Thanksgiving Walk in the Woods

trailsnowtrailmarkerbattellnaturepreservetammiddleburyvt24nov2016

I’m in Middlebury, Vermont, walking/hiking the Trail Around Middlebury, an 18-mile or longer) trail that makes a sort of circuit around the little college town of Middlebury.

Today, Thanksgiving in the U.S.A., it snowed for a few hours, adding about an inch to the inch already on the ground most places. The grey sky and falling white lent just the right atmosphere to the air and earth for tromping around for several hours before eating the feast. Between the Battell and Means Wood trails, the Means Memorial Woods loop, and the Johnson Trail — all of which I’ve trekked in past years — I covered a little more than 6 miles of fairly easy trail. I ran into only a handful of fellow trekkers, all of us wearing our orange and red vests or coats because it’s hunting season here.

I’m very grateful for land trusts and other land conservation groups, and for the ability and time to luxuriate in natural places.

Battell Woods Trail

Entering the Battell Naure Preserve
Entering the Battell Naure Preserve
The TAM trail signs, often with arrows drawn on them
The TAM trail signs, often with arrows drawn on them
snowladen
snowladen

evergreentreesalongsnowfieldbbattellnaturepreservetammiddleburyvt24nov2016

helpful marked maps at the kiosks
helpful marked maps at the kiosks

trailfieldsnowmountainsdistancebattellnaturepreservetammiddleburyvt24nov2016

multiflora rose
multiflora rose

A tree that had lost most of its bark had some lovely textures underneath:

 

standtreessnowbattellnaturepreservetammiddleburyvt24nov2016

 

Means Memorial Woods Loop (not part of TAM) and Means Woods Trail

power lines right-of-way
power lines right-of-way
One of about 60 tags along the .5-mile Means Memorial Woods loop.
One of about 60 tags along the .5-mile Means Memorial Woods loop.
tree trunks that fell and wedged between other tree trunks
tree trunks that fell and wedged between other tree trunks

Shagbark hickory tree:

poems attached to trees in the Means Memorial Woods Loop ... we read most of the 10 or so
poems attached to trees in the Means Memorial Woods Loop … we read most of the 10 or so

 

An old road forms part of the Means Woods Trail
An old road forms part of the Means Woods Trail
field at the Chipman Trailhead (reached from Means Woods Trail)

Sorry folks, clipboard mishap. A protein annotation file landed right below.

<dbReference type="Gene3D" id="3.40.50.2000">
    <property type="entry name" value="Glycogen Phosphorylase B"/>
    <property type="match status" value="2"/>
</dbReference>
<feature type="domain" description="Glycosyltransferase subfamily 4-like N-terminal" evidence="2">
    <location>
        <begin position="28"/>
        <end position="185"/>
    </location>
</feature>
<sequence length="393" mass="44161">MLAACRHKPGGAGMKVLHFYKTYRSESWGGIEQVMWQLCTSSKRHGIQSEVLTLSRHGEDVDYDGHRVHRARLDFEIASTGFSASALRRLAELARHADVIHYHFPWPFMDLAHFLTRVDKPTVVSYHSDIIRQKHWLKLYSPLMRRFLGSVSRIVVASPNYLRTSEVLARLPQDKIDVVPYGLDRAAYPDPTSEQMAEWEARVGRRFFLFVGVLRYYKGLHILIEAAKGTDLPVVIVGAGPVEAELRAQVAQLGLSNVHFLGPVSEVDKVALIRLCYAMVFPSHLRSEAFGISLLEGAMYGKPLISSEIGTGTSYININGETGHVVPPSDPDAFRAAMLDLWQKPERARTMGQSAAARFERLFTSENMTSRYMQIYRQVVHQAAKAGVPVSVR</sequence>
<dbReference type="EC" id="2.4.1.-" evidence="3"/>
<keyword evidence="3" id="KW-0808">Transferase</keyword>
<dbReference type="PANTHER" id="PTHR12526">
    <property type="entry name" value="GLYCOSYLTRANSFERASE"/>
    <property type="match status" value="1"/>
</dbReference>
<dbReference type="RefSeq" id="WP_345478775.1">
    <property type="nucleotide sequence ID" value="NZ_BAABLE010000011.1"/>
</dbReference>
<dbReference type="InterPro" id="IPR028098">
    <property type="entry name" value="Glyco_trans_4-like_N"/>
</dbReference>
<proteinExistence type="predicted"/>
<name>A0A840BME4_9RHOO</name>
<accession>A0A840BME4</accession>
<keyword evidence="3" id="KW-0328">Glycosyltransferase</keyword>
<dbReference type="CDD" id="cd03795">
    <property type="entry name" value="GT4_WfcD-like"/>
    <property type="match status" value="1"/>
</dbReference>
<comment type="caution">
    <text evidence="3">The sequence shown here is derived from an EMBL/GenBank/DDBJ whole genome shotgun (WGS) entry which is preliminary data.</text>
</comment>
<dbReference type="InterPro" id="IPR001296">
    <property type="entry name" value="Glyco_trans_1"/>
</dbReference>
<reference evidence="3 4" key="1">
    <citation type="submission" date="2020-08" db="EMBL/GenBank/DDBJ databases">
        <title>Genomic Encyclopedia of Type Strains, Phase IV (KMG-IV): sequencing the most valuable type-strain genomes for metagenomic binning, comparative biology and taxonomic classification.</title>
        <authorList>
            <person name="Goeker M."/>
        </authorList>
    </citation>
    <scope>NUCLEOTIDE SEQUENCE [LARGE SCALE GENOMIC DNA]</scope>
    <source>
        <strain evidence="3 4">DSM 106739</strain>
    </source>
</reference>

field at the Chipman Trailhead (reached from Means Woods Trail)

Johnson Trail

views from Johnson Trail field
views from Johnson Trail field
Johnson Trail field
Johnson Trail field
burrs in snow
burrs in snow
pond
pond
cattails
cattails
milkweed pods
milkweed pods
one tree with green leaves still attached
one tree with green leaves still attached
No Horses (the Morgan Horse Museum is close by), and No Hunting, Trapping, or Shooting
No Horses (the Morgan Horse Museum is close by), and No Hunting, Trapping, or Shooting
TAM trail sign
TAM trail sign
a living insect in the snow, in 32F weather
a living insect in the snow, in 32F weather
fall leaves in snowy trail
fall leaves in snowy trail
leafy trail through snow
leafy trail through snow
three-trunk oak tree
three-trunk oak tree

fieldsnowjohnsontrailtammiddleburyvt24nov2016

view from Johnson Trail field
view from Johnson Trail field
view from Johnson Trail field ... I like the way the distant trees blurred a bit.
view from Johnson Trail field … I like the way the distant trees blurred a bit.
barn
barn

Hope you had a lovely Thanksgiving or just a simple Thursday, some of it outdoors perhaps.

I love these thoughts about winter trees:

Few things are more directly beautiful than winter trees: stripped of all ornament, clearly etched against the changing sky, moving in the stiff manner of wood into and then back against the wind. If leaves can be compared to clothing, then the deciduous tree in winter is naked. If clothing can be deceptive, then the tree in winter is true. If leaves represent an extreme profusion of form that is more finally articulated than the eye can register, much less language describe, then the form of the tree in winter is stark, particularly against the steel gray monochrome of the sky as snow comes.

 

“But the form of a winter tree, though it may be stark and withered, is liable also to be extraordinarily complex. The bare bark is channeled and cracked, and the directions of growth frozen into the form of each branch include saggings, twistings, splinterings, angles at which the branch has reached out or up. The form of the tree is a register of its history. The coloring, too, becomes as subtle as our approach is proximate: all the grays, blacks, and browns of wabi, with perhaps the weathered white of dead lichen or the blasted green of last year’s moss.” — Crispin Sartwell,  Six Names of Beauty

Leave a Reply

Fill in your details below or click an icon to log in:

WordPress.com Logo

You are commenting using your WordPress.com account. Log Out / Change )

Twitter picture

You are commenting using your Twitter account. Log Out / Change )

Facebook photo

You are commenting using your Facebook account. Log Out / Change )

Google+ photo

You are commenting using your Google+ account. Log Out / Change )

Connecting to %s

%d bloggers like this: